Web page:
I STUDIED with Allen Ginsberg in 1976 at the Jack Kerouac School of Disembodied Poetics. It was a six-week summer course in Boulder, Colorado. I was twenty-eight years old and the path of my life was set, even though I didn’t fully know it. About fifteen years later I had the privilege of teaching with him in L.A. And the following year I taught a weekend course and forum with him again for Pacifica College in the same auditorium in L.A. There were six hundred students.

We each taught half the room and then switched. I gave a talk about practice. He read his poems. On the last morning we had breakfast together in the hotel. He ordered only low-cholesterol food. He said it was his doctor’s orders.

I called my friend Barbara Schmitz, whom I had met in his class so many years before. “Imagine,” I said, “I’m teaching with Allen Ginsberg.”

“Don’t you remember what you said back then? ‘He doesn’t recognize me now, but some day he will.”’

 Allen Ginsberg in Lexington, VA in 1993 © Gordon Ball
Allen Ginsberg in Lexington, VA in 1993 © Gordon Ball

“I said that?”

“Uh-huh.”

He has been dead for nine years and I miss him. Whenever I lead a retreat I pin on the altar a yellow-framed photo of him sitting cross-legged in meditation position. He is wearing a sly little smile on his face. Right in the middle of effort, don’t be serious, he seems to be saying—or who are we anyway? he asks. Many of my students don’t seem to know what to make of Allen Ginsberg. Some think that he looks like an old man. And some recall rumors of his sexual escapades.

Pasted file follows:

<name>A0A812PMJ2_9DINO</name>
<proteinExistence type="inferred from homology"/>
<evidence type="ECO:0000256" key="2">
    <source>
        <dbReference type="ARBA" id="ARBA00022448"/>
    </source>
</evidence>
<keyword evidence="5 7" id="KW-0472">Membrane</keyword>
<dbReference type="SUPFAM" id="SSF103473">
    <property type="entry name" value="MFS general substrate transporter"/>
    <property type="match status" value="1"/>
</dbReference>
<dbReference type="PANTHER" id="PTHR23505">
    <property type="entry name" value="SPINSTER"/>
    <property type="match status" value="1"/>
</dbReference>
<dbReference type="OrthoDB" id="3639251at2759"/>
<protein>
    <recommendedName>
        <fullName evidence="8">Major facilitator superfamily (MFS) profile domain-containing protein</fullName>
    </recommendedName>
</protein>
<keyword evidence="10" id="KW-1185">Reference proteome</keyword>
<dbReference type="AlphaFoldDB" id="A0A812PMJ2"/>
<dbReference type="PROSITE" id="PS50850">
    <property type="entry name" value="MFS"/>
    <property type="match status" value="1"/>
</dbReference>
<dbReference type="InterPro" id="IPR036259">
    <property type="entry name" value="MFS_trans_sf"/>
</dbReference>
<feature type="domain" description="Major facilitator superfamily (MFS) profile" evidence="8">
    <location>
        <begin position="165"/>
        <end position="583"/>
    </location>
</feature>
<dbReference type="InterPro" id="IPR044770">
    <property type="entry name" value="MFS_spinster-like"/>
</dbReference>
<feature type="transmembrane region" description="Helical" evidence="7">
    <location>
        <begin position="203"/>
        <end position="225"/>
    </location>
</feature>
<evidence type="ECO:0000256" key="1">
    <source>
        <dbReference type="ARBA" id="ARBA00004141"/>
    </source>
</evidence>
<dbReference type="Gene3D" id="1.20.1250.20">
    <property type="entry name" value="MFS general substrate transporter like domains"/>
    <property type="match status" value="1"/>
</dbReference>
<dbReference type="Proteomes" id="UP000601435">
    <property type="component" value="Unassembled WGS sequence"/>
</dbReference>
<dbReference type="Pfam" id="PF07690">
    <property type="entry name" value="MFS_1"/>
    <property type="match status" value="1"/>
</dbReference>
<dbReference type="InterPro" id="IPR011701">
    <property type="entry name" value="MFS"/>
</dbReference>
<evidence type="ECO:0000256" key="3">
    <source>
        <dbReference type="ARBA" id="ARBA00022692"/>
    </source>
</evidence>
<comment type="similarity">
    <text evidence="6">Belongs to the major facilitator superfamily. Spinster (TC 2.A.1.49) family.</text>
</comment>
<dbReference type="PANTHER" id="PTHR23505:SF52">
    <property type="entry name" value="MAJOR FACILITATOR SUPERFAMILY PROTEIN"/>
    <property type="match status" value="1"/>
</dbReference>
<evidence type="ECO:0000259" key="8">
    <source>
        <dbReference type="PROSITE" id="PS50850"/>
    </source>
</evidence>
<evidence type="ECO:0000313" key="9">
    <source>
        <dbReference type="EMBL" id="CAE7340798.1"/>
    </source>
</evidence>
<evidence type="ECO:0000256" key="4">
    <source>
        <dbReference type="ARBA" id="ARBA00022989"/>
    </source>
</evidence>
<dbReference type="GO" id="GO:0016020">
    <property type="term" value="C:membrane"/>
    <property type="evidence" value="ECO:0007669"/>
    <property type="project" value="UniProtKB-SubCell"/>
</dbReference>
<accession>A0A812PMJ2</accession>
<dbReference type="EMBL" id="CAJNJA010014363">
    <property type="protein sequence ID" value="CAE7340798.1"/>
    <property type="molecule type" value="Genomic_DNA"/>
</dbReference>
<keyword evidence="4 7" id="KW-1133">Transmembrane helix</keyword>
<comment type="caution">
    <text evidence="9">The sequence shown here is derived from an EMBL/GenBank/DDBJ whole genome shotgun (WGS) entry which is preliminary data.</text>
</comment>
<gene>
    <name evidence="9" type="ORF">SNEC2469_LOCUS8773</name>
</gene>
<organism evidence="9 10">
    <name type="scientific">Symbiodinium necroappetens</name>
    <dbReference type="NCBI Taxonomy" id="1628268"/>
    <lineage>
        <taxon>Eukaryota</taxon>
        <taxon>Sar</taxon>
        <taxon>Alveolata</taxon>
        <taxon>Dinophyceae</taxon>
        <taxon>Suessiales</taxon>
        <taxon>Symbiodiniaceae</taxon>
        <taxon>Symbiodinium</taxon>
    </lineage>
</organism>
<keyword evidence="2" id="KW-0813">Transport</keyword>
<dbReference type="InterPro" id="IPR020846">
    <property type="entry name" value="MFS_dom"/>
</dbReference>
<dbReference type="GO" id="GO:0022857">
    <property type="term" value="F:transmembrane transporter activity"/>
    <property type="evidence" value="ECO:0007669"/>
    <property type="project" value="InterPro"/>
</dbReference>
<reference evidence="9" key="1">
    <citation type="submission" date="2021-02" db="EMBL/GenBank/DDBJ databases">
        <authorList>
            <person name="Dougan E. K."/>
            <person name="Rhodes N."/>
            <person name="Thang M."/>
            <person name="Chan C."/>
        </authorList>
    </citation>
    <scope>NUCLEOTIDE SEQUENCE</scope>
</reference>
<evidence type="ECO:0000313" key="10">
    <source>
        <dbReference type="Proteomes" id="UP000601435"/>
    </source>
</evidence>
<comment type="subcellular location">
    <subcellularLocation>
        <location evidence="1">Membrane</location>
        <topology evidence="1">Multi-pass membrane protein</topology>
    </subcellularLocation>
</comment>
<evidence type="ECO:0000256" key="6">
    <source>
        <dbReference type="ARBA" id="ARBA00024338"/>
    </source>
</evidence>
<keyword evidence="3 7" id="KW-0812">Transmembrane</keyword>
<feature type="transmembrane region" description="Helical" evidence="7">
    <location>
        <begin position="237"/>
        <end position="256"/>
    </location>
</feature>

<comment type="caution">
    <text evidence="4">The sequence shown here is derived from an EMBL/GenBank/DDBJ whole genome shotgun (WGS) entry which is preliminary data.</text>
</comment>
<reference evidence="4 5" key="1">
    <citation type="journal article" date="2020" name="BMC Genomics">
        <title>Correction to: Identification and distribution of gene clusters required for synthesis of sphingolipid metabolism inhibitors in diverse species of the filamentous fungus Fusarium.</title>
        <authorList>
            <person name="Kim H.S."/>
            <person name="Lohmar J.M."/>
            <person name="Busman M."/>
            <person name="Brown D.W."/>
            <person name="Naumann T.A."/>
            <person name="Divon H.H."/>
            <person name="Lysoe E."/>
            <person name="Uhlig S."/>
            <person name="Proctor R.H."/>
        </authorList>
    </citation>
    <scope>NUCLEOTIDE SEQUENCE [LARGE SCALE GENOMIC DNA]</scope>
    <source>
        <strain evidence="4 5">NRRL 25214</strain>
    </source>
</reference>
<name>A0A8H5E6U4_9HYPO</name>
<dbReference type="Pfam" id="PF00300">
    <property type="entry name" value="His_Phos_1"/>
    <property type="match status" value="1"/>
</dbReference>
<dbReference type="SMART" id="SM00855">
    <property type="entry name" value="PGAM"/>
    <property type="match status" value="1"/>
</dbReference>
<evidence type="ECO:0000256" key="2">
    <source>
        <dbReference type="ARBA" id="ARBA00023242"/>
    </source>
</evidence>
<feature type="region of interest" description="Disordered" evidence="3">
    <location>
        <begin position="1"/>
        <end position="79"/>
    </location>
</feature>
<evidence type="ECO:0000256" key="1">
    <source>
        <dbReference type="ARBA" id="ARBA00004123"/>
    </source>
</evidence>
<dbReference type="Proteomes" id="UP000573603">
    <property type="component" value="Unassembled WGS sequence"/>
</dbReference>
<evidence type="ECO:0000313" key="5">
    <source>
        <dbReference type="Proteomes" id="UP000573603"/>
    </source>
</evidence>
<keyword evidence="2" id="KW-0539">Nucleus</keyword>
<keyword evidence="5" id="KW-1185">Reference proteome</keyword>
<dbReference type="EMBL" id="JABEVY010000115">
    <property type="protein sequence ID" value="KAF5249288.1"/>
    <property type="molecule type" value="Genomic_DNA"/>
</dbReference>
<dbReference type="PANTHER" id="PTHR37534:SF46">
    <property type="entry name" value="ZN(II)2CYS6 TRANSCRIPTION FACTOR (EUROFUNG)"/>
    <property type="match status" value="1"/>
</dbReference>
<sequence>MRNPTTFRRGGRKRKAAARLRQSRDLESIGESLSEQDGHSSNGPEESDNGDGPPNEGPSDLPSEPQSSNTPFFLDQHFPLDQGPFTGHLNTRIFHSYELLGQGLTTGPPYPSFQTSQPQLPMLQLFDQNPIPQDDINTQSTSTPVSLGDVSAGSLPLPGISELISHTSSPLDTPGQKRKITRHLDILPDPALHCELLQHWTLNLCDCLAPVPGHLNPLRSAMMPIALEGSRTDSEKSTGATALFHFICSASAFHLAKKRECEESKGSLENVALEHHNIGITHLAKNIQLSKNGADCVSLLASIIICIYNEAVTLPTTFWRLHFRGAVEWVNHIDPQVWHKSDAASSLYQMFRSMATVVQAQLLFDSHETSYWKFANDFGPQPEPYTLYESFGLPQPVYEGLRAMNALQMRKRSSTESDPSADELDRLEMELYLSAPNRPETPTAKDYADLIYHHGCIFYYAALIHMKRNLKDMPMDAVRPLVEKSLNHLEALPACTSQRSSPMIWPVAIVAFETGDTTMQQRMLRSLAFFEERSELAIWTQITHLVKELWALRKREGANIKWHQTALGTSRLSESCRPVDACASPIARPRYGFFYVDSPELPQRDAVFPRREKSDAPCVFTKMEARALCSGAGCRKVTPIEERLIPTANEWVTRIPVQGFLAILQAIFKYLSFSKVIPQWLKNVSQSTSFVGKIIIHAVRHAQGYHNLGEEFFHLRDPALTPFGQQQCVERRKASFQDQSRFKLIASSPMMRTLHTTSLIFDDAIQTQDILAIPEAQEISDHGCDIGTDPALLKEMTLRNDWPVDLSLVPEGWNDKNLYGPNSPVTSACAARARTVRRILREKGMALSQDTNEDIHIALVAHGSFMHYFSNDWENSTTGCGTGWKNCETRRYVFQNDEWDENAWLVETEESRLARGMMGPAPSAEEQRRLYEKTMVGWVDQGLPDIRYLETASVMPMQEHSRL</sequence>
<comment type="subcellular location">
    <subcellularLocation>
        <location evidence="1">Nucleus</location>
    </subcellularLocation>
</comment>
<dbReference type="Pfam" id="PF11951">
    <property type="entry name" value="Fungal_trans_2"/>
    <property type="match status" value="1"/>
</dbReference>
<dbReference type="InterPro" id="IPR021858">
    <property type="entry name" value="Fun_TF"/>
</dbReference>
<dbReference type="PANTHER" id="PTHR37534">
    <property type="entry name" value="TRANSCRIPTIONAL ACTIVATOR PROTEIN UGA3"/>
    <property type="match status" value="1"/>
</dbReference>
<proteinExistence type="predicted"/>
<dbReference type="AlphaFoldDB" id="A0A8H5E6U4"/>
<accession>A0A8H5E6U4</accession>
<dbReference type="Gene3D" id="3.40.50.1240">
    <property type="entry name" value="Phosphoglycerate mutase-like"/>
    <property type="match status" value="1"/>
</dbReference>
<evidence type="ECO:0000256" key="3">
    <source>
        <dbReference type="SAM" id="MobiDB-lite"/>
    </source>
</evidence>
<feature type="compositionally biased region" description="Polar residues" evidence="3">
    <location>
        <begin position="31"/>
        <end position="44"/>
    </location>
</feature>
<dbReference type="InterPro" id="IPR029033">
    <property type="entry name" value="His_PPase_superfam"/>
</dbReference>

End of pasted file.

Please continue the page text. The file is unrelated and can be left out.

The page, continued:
He used to sing, accompanied by his harmonium, a song he’d written called “Gospel Noble Truths”: “Sit when you sit; talk when you talk; cry when you cry; lie down when you lie down and die when you die.” He’d repeat the phrase “die when you die” several times at the end in a wavery voice. He wasn’t a good singer, but the students liked hearing him. His voice was so sincere. It gave you courage and made you want to step up and sing too.

The leaves were so green that summer in Boulder when I first studied with him. When I was alone I’d sing his song at the top of my lungs in my own crooked voice. He was one of my most important teachers.

All over again I want to honor him. After a long walk up the side of a mountain, I want to reach back one more time into the same dark past I wrote about before to say, Thank you again, you are in the lineage of my fifty-eight years.

It is our hope that writing releases us. Instead maybe it deepens the echo. We call out to our past and the call comes back. We are alone—and not alone.

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